Police investigate the spot in Baradwari where Saurabh Gadiwal was attacked on Saturday night. (Bhola Prasad)
One month, six robbed at gunpoint. An elite Jamshedpur’s sprinting crime graph can put many of the world’s sin cities to shame.
Despite the business community crying hoarse for extra cover and arms licence, and police seemingly stepping up patrol, gun assault, bloodspill and snatching continue unabated in the steel city and its unmonitored fringes.
On Saturday night, two men on a bike intercepted a 28-year-old employee of a local dry fruit merchant, let a bullet graze his chin and fled with Rs 22,000 he had in cash in a bag, which also contained some trade samples. That the incident took place near Supervisors’ Flat around 9.30pm is another indicator of lax policing in the heart of the city.
Saurabh Gadiwal was returning to his employer Manoj Agrawal’s house in Baradwari having collected proceeds from Sakchi market when he was attacked and robbed, and then shot at for protesting. The youth was rushed to Tata Main Hospital, where he was operated upon on Sunday. Doctors said he was still not out of danger.
Sitaramdera OC Deepak Kumar, who inspected the attack spot, said they had found an empty cartridge of a 9mm pistol. Later, DSP Virendra Prasad Yadav too visited the scene of crime, but did not mouth any security promise for businessmen and their employees.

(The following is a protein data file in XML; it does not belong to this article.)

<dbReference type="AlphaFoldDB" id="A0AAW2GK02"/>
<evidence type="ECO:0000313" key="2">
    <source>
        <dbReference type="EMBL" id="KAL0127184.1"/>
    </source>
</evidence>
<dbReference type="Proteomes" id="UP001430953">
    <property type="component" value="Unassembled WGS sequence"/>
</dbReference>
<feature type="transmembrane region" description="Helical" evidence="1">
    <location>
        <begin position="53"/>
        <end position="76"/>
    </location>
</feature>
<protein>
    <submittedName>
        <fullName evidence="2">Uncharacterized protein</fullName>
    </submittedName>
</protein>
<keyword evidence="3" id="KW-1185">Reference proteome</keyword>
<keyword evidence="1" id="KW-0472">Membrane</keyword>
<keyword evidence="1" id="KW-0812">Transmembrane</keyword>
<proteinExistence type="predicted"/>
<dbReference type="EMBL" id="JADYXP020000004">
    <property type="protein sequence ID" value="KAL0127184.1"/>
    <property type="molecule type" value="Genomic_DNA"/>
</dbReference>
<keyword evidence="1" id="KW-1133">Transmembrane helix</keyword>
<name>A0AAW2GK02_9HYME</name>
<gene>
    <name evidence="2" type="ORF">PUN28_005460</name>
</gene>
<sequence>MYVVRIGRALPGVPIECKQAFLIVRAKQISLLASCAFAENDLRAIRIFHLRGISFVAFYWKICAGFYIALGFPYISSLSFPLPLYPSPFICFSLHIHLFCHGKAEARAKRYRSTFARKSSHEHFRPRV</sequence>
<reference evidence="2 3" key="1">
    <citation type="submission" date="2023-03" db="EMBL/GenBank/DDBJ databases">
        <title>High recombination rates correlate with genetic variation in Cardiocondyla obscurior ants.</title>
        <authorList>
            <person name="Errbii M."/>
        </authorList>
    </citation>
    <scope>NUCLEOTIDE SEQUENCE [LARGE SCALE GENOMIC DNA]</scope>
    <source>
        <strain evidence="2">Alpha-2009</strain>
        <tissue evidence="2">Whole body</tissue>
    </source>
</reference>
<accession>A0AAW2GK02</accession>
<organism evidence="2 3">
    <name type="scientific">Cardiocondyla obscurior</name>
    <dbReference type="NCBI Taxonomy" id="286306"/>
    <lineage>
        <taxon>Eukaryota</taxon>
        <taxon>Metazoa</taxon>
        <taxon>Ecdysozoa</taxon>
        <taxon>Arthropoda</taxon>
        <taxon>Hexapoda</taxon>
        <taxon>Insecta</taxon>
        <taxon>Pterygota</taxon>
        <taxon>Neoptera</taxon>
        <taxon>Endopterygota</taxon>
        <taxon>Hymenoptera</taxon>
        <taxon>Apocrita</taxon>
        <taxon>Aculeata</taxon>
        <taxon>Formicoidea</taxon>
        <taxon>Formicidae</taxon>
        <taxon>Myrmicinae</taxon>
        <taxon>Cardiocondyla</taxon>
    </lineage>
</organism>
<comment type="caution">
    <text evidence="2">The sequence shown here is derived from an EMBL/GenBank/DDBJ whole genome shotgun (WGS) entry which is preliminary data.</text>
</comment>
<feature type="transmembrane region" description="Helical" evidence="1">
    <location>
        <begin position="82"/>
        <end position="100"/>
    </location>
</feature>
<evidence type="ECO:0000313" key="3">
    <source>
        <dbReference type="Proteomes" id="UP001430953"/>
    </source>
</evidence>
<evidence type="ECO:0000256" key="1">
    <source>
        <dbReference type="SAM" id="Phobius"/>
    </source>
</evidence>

Gadiwal was the sixth victim since August 8.
On September 2, three men had snatched Rs 45,000 from a trader at gunpoint on Tata-Patamda Road near NH-33. Similarly, bike-borne criminals had targeted businessman Pramod Shah near Sunsunia gate in Burmamines on August 18 and relieved him of Rs 1 lakh.
August 12 saw two such incidents. An armed gang robbed trader Afizulla Ansari of Rs 1 lakh at Kalikanagar on Tata-Potka Road, while targeted one Ranjan Jha in Agrico, Sidhgora, for cash. On August 8, gun-wielding men had snatched Rs 4,000 from vegetable trader Kishore Verma at Burmamines.
May and June too witnessed terror.
Businessman Pradeep Agrawal was robbed of Rs 4 lakh at gunpoint in Sakchi on May 10. The same day, criminals had shot dead a transport company staff carrying Rs 6 lakh in Azadnagar. On June 21, Golmuri rice trader Vinod Agrawal was gunned down in Burmamines and a part of the Rs 7 lakh in cash he had on person was robbed.
“No trader is safe in Jamshedpur. And this is because police are not able to cope with the rising crime rate,” a livid businessman, not willing to be named, told The Telegraph on Sunday.
SCCI vice-president Suresh Sonthalia agreed. “If police fail… the situation is grave for citizens, especially traders,” he said.
Sonthalia pointed out that after Vinod Agrawal’s murder in June, the SCCI had sponsored CCTV cameras at a number of places, but police had failed to use this hi-tech surveillance to their advantage.
“They (police) should identify the gaps and plug them,” he said, adding that he would soon meet SSP Richard Lakra on the deteriorating law and order situation in the city.
Lakra conceded that the crime graph was bound north, but harped that police were doing their best. “Culprits will be brought to book. We are trying our best.”